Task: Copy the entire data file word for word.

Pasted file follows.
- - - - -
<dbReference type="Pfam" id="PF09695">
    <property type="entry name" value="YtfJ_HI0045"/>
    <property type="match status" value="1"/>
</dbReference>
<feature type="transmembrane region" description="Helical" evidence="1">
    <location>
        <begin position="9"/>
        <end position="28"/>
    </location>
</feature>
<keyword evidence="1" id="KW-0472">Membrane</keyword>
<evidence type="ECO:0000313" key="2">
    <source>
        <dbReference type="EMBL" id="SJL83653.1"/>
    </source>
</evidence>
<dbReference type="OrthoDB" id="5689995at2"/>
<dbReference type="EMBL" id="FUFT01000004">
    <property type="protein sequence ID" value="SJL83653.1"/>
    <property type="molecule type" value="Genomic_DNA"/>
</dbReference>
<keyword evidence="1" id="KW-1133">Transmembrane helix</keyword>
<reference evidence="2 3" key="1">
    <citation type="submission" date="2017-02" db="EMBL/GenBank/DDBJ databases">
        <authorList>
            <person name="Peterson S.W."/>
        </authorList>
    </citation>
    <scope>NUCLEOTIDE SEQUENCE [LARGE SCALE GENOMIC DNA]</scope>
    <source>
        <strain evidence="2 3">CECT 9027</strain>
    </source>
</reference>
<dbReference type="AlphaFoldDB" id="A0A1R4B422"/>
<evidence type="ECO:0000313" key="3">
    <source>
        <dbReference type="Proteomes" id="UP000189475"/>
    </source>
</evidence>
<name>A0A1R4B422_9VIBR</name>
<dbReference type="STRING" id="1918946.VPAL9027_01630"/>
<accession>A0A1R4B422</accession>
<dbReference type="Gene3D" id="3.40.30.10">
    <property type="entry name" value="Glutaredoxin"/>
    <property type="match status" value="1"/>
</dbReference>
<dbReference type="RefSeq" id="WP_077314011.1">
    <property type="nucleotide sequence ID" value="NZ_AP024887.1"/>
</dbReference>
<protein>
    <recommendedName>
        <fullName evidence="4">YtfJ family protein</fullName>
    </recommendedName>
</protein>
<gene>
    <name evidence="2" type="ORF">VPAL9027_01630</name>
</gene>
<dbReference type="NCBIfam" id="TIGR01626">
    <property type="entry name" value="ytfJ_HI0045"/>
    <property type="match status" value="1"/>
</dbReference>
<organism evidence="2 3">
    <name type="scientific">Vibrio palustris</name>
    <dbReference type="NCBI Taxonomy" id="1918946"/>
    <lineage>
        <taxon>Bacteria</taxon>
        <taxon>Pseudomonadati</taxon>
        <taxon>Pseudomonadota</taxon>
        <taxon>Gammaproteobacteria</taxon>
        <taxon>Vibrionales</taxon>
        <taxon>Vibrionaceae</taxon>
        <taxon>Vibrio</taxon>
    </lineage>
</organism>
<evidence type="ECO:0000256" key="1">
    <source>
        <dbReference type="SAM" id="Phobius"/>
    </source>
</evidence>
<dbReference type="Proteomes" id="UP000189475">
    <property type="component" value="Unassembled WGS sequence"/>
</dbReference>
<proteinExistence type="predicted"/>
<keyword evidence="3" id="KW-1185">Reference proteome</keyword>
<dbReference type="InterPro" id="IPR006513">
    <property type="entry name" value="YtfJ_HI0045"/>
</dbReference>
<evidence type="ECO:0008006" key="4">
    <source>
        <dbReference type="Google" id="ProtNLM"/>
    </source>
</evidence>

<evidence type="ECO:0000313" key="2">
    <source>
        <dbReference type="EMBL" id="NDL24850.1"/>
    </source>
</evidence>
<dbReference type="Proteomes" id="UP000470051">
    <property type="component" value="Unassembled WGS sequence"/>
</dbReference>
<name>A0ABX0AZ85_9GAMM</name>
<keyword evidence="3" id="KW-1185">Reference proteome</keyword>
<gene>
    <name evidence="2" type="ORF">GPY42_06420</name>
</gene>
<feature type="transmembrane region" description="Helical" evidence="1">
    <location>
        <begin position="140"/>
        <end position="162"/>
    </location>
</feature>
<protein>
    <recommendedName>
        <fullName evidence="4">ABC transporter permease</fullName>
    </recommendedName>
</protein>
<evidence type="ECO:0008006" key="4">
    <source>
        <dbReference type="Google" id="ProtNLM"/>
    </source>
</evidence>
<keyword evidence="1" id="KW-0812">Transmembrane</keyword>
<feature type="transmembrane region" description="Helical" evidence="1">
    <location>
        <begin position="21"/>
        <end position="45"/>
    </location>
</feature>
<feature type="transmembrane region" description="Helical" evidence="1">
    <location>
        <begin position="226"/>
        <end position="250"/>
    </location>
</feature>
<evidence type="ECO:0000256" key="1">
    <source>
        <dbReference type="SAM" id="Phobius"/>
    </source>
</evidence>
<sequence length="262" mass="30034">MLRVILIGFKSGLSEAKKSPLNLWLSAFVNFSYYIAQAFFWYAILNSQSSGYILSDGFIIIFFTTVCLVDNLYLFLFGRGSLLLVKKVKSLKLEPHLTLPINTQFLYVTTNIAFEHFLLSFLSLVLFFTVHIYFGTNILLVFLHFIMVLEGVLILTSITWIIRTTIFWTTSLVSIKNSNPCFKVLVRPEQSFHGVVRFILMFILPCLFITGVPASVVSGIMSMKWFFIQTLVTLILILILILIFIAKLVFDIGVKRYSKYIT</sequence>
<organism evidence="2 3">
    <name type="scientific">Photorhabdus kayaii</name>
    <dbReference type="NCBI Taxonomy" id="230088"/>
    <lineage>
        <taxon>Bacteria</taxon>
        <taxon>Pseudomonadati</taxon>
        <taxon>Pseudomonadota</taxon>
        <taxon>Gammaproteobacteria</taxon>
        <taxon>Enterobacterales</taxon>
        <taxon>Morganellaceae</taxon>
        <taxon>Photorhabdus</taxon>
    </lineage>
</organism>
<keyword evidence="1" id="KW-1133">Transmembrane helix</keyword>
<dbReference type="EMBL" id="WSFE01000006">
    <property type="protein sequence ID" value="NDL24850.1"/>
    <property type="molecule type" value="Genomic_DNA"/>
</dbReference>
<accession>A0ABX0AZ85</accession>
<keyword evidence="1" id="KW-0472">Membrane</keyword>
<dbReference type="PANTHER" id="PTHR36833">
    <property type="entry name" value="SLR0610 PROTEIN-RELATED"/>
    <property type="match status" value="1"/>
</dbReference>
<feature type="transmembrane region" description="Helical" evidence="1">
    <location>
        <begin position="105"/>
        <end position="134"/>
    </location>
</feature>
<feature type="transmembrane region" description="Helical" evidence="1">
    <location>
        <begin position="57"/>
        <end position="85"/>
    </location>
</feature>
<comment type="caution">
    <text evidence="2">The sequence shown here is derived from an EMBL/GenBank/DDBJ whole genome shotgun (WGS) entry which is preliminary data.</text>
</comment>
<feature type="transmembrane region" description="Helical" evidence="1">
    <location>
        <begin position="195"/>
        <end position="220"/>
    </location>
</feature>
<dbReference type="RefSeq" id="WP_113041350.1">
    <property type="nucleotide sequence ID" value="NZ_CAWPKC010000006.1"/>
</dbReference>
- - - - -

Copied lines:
<dbReference type="Pfam" id="PF09695">
    <property type="entry name" value="YtfJ_HI0045"/>
    <property type="match status" value="1"/>
</dbReference>
<feature type="transmembrane region" description="Helical" evidence="1">
    <location>
        <begin position="9"/>
        <end position="28"/>
    </location>
</feature>
<keyword evidence="1" id="KW-0472">Membrane</keyword>
<evidence type="ECO:0000313" key="2">
    <source>
        <dbReference type="EMBL" id="SJL83653.1"/>
    </source>
</evidence>
<dbReference type="OrthoDB" id="5689995at2"/>
<dbReference type="EMBL" id="FUFT01000004">
    <property type="protein sequence ID" value="SJL83653.1"/>
    <property type="molecule type" value="Genomic_DNA"/>
</dbReference>
<keyword evidence="1" id="KW-1133">Transmembrane helix</keyword>
<reference evidence="2 3" key="1">
    <citation type="submission" date="2017-02" db="EMBL/GenBank/DDBJ databases">
        <authorList>
            <person name="Peterson S.W."/>
        </authorList>
    </citation>
    <scope>NUCLEOTIDE SEQUENCE [LARGE SCALE GENOMIC DNA]</scope>
    <source>
        <strain evidence="2 3">CECT 9027</strain>
    </source>
</reference>
<dbReference type="AlphaFoldDB" id="A0A1R4B422"/>
<evidence type="ECO:0000313" key="3">
    <source>
        <dbReference type="Proteomes" id="UP000189475"/>
    </source>
</evidence>
<name>A0A1R4B422_9VIBR</name>
<dbReference type="STRING" id="1918946.VPAL9027_01630"/>
<accession>A0A1R4B422</accession>
<dbReference type="Gene3D" id="3.40.30.10">
    <property type="entry name" value="Glutaredoxin"/>
    <property type="match status" value="1"/>
</dbReference>
<dbReference type="RefSeq" id="WP_077314011.1">
    <property type="nucleotide sequence ID" value="NZ_AP024887.1"/>
</dbReference>
<protein>
    <recommendedName>
        <fullName evidence="4">YtfJ family protein</fullName>
    </recommendedName>
</protein>
<gene>
    <name evidence="2" type="ORF">VPAL9027_01630</name>
</gene>
<dbReference type="NCBIfam" id="TIGR01626">
    <property type="entry name" value="ytfJ_HI0045"/>
    <property type="match status" value="1"/>
</dbReference>
<organism evidence="2 3">
    <name type="scientific">Vibrio palustris</name>
    <dbReference type="NCBI Taxonomy" id="1918946"/>
    <lineage>
        <taxon>Bacteria</taxon>
        <taxon>Pseudomonadati</taxon>
        <taxon>Pseudomonadota</taxon>
        <taxon>Gammaproteobacteria</taxon>
        <taxon>Vibrionales</taxon>
        <taxon>Vibrionaceae</taxon>
        <taxon>Vibrio</taxon>
    </lineage>
</organism>
<evidence type="ECO:0000256" key="1">
    <source>
        <dbReference type="SAM" id="Phobius"/>
    </source>
</evidence>
<dbReference type="Proteomes" id="UP000189475">
    <property type="component" value="Unassembled WGS sequence"/>
</dbReference>
<proteinExistence type="predicted"/>
<keyword evidence="3" id="KW-1185">Reference proteome</keyword>
<dbReference type="InterPro" id="IPR006513">
    <property type="entry name" value="YtfJ_HI0045"/>
</dbReference>
<evidence type="ECO:0008006" key="4">
    <source>
        <dbReference type="Google" id="ProtNLM"/>
    </source>
</evidence>

<evidence type="ECO:0000313" key="2">
    <source>
        <dbReference type="EMBL" id="NDL24850.1"/>
    </source>
</evidence>
<dbReference type="Proteomes" id="UP000470051">
    <property type="component" value="Unassembled WGS sequence"/>
</dbReference>
<name>A0ABX0AZ85_9GAMM</name>
<keyword evidence="3" id="KW-1185">Reference proteome</keyword>
<gene>
    <name evidence="2" type="ORF">GPY42_06420</name>
</gene>
<feature type="transmembrane region" description="Helical" evidence="1">
    <location>
        <begin position="140"/>
        <end position="162"/>
    </location>
</feature>
<protein>
    <recommendedName>
        <fullName evidence="4">ABC transporter permease</fullName>
    </recommendedName>
</protein>
<evidence type="ECO:0008006" key="4">
    <source>
        <dbReference type="Google" id="ProtNLM"/>
    </source>
</evidence>
<keyword evidence="1" id="KW-0812">Transmembrane</keyword>
<feature type="transmembrane region" description="Helical" evidence="1">
    <location>
        <begin position="21"/>
        <end position="45"/>
    </location>
</feature>
<feature type="transmembrane region" description="Helical" evidence="1">
    <location>
        <begin position="226"/>
        <end position="250"/>
    </location>
</feature>
<evidence type="ECO:0000256" key="1">
    <source>
        <dbReference type="SAM" id="Phobius"/>
    </source>
</evidence>
<sequence length="262" mass="30034">MLRVILIGFKSGLSEAKKSPLNLWLSAFVNFSYYIAQAFFWYAILNSQSSGYILSDGFIIIFFTTVCLVDNLYLFLFGRGSLLLVKKVKSLKLEPHLTLPINTQFLYVTTNIAFEHFLLSFLSLVLFFTVHIYFGTNILLVFLHFIMVLEGVLILTSITWIIRTTIFWTTSLVSIKNSNPCFKVLVRPEQSFHGVVRFILMFILPCLFITGVPASVVSGIMSMKWFFIQTLVTLILILILILIFIAKLVFDIGVKRYSKYIT</sequence>
<organism evidence="2 3">
    <name type="scientific">Photorhabdus kayaii</name>
    <dbReference type="NCBI Taxonomy" id="230088"/>
    <lineage>
        <taxon>Bacteria</taxon>
        <taxon>Pseudomonadati</taxon>
        <taxon>Pseudomonadota</taxon>
        <taxon>Gammaproteobacteria</taxon>
        <taxon>Enterobacterales</taxon>
        <taxon>Morganellaceae</taxon>
        <taxon>Photorhabdus</taxon>
    </lineage>
</organism>
<keyword evidence="1" id="KW-1133">Transmembrane helix</keyword>
<dbReference type="EMBL" id="WSFE01000006">
    <property type="protein sequence ID" value="NDL24850.1"/>
    <property type="molecule type" value="Genomic_DNA"/>
</dbReference>
<accession>A0ABX0AZ85</accession>
<keyword evidence="1" id="KW-0472">Membrane</keyword>
<dbReference type="PANTHER" id="PTHR36833">
    <property type="entry name" value="SLR0610 PROTEIN-RELATED"/>
    <property type="match status" value="1"/>
</dbReference>
<feature type="transmembrane region" description="Helical" evidence="1">
    <location>
        <begin position="105"/>
        <end position="134"/>
    </location>
</feature>
<feature type="transmembrane region" description="Helical" evidence="1">
    <location>
        <begin position="57"/>
        <end position="85"/>
    </location>
</feature>
<comment type="caution">
    <text evidence="2">The sequence shown here is derived from an EMBL/GenBank/DDBJ whole genome shotgun (WGS) entry which is preliminary data.</text>
</comment>
<feature type="transmembrane region" description="Helical" evidence="1">
    <location>
        <begin position="195"/>
        <end position="220"/>
    </location>
</feature>
<dbReference type="RefSeq" id="WP_113041350.1">
    <property type="nucleotide sequence ID" value="NZ_CAWPKC010000006.1"/>
</dbReference>